CHEYENNE – Sage Kimzey is the biggest name in bull riding today, and maybe even in all of rodeo.

The Strong Bow, Oklahoma, cowboy already draws the attention of every pair of eyes in the arena once he lowers himself into a chute and onto the back of whichever bull he’s about to ride to his next big paycheck.

But Kimzey was set to take on Stace Smith Pro Rodeo’s Rebelution, who has yet to be ridden this year, hyping up his first ride of the 121st Cheyenne Frontier Days Rodeo even more.

If anyone could break Rebelution’s buck-off streak that stands at eight, surely it would be the three-time Professional Rodeo Cowboys Association world champion.

But he never even got the chance.

Instead, Kimzey rode Smith, Harper and Morgan’s Fantastic that is seeing competition for the first time in four years, and made its 2017 debut last weekend at the Ogden Pioneer Days in Utah.

“He’s a young bull, and this is a big stage for a young bull like that to be on,” Kimzey said.

Kimzey had trouble with the bull in the chute and rode him to a score of 72. As soon as he got to his feet, he began to plead his case with the judges to be granted a re-ride.

His words fell on deaf ears as the judges weren’t swayed one bit by the bull rider’s words.

“The 72, it’s just ... you’re looking at a borderline re-ride right there, especially with how good the bulls are here in Cheyenne,” Kimzey said.

Still, Kimzey has a strong chance at making it back for the Championship on Sunday.

Only one bull rider, Cody Teel, has stayed on two bulls and posted a two-head score.

And while Kimzey knows his 72 won’t win him any money for the first go-round, he also understands what he does today can put him in a position to come away with a coveted CFD buckle – one he’s had his eyes set on for quite some time now.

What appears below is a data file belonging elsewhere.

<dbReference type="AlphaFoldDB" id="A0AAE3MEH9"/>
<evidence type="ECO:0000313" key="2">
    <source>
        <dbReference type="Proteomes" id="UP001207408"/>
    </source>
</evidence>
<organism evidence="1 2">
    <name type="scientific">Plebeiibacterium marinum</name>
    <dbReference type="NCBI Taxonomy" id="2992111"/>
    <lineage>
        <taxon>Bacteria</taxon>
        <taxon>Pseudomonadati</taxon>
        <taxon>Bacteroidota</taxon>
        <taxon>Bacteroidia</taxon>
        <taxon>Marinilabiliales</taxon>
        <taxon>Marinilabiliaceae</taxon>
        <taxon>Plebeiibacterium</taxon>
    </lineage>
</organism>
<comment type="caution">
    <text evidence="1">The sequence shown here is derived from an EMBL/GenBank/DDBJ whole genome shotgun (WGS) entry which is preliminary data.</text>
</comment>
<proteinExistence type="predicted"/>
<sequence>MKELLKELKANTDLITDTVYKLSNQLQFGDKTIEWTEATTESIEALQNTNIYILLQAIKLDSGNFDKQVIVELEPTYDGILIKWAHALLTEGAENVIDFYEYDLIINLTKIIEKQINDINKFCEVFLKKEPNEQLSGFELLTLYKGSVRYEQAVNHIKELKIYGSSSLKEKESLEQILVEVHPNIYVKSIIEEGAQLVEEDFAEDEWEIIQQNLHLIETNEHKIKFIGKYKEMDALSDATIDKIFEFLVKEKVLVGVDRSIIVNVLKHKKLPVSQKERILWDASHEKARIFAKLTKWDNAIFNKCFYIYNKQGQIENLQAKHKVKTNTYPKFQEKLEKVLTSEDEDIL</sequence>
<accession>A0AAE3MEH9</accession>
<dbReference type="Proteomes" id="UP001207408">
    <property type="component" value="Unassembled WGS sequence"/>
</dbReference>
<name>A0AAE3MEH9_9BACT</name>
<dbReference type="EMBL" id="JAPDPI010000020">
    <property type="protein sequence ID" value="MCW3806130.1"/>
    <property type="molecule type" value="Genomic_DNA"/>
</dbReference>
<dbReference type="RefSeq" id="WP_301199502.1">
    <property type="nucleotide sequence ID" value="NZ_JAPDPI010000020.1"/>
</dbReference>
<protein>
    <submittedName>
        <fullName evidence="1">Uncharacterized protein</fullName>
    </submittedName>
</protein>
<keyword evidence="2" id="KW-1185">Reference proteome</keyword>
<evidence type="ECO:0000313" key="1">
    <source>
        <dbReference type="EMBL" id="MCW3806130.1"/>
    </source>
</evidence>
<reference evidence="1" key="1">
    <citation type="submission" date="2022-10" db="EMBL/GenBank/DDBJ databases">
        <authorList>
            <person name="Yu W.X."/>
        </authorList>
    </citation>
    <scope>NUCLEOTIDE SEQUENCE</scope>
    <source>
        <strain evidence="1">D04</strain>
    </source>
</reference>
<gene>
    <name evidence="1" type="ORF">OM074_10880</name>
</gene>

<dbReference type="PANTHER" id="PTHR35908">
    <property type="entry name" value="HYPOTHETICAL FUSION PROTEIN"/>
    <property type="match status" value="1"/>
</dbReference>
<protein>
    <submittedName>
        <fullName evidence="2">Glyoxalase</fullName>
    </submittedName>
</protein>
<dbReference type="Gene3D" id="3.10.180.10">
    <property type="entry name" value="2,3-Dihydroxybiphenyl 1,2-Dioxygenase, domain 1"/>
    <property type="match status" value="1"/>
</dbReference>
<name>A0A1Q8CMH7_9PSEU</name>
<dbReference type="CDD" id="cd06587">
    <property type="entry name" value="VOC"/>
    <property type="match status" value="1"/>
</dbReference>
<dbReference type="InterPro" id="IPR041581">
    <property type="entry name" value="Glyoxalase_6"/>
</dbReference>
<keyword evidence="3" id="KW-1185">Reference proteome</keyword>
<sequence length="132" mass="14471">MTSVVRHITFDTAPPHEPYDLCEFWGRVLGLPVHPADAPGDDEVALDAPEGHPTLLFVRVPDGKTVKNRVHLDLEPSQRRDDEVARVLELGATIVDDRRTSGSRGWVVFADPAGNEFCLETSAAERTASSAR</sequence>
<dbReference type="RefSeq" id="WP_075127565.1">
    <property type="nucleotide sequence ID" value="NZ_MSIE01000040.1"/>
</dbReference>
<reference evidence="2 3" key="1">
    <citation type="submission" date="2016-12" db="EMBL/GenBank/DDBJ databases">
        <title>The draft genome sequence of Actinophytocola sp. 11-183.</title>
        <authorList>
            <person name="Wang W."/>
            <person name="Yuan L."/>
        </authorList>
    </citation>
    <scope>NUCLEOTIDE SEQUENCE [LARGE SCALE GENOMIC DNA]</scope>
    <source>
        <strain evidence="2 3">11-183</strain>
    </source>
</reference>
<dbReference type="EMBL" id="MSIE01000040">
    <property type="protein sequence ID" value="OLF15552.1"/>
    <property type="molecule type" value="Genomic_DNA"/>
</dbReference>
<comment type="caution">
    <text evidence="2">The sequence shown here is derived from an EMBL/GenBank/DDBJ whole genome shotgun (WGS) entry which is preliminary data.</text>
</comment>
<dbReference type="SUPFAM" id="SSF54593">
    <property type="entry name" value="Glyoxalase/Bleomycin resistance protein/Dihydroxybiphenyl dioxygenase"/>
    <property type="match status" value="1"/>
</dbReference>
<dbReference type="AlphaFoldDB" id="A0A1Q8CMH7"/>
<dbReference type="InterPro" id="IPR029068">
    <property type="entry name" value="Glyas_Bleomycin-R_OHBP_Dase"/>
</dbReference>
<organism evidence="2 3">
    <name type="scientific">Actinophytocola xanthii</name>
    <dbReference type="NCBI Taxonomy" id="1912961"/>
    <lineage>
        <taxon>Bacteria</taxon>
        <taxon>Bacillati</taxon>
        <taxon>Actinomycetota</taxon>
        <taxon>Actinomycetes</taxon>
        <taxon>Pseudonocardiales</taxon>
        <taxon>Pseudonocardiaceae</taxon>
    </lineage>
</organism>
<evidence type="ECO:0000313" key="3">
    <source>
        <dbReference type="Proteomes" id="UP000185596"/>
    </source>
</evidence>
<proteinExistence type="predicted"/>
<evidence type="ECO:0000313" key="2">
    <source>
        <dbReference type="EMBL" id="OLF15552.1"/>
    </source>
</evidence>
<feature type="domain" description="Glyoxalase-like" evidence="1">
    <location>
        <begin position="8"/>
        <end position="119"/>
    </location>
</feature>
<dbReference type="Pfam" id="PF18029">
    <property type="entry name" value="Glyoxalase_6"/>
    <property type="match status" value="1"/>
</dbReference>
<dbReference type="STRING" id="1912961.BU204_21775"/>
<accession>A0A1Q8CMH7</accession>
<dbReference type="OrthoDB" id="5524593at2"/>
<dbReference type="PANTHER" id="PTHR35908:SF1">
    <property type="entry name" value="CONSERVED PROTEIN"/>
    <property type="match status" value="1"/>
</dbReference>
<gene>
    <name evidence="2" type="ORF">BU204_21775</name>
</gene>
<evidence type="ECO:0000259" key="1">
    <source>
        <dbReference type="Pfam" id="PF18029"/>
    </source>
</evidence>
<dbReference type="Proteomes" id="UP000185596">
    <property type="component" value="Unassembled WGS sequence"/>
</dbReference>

“If you stay on three, you’re going to win a pile of money in Cheyenne. (The 72) kind of limits my chances on winning it this year, but bull riding is a tough sport, and you never know what’s going to happen,” Kimzey said. “I’ve just got to stay on all my bulls and let the chips fall.”

Past champions

There were a good number of competitors on hand Friday who have earned CFD buckles before.

K.C. Jones of Decatur, Texas, has a pair of buckles in his trophy case, having won the 2011 all-around and 2014 steer wrestling buckles. He won’t have a chance to add to his collection, though, after posting a no-time in his first run in steer wrestling.

Heeler Cesar de la Cruz of Tucson, Arizona, won titles in 2006 and 2010. Cruz and header Hayes Smith of Central Point, Oregon, recorded a 10.3-second run Friday and will need an even faster time today to secure a spot in the finals.

Trevor Brazile of Decatur, Texas, and Patrick Smith of Lipan, Texas, won CFD team roping in 2012 and posted an 11.1 in their first run.

Brazile also won tie-down roping in 2014.

He completed his first run in 12.2 seconds, and will need a similar or faster time to make it back Sunday.

Header Chad Masters won a CFD buckle in 2009, and the Cedar Hill, Tennessee, cowboy and his roping partner, Travis Graves of Jay, Oklahoma, gave themselves a chance to make the final 12 with a 9.8-second run in the first go.

Wheatland, Wyoming, cowboy Seth Brockman came away with a steer wrestling title in 2005. He will have to wait another year to try for his second CFD buckle as he posted a no-time on his first run.

Last year’s barrel racing champion, Tillar Murray of Fort Worth, Texas, has been battling a back injury and had a tough run Friday when she knocked over a barrel and had to settle for a 23.71, knocking her out of contention for a repeat title.

Taos Muncy of Corono, New Mexico, won a CFD buckle in 2007 but would need a record-setting ride to be invited back Sunday after his score of 69 on Friday.

Young guns

Two recently crowned college champs had some troubles competing alongside the pros Friday.

Cole Melancon of Liberty, Texas, won the College National Finals Rodeo bull riding title last month in Casper, but was unable to stay on Stace Smith Pro Rodeo’s Hacksaw Ridge.

Hailey Kinsel of Cotulla, Texas, won herself a barrel racing title last month at the CNFR, and looked to be on her way to a fast run at Frontier Park Arena. But she and her horse, Sister, took the third barrel too wide, and she had to settle for an 18.27 second run. With an aggregate of 36.37, Kinsel won’t be back for the finals.

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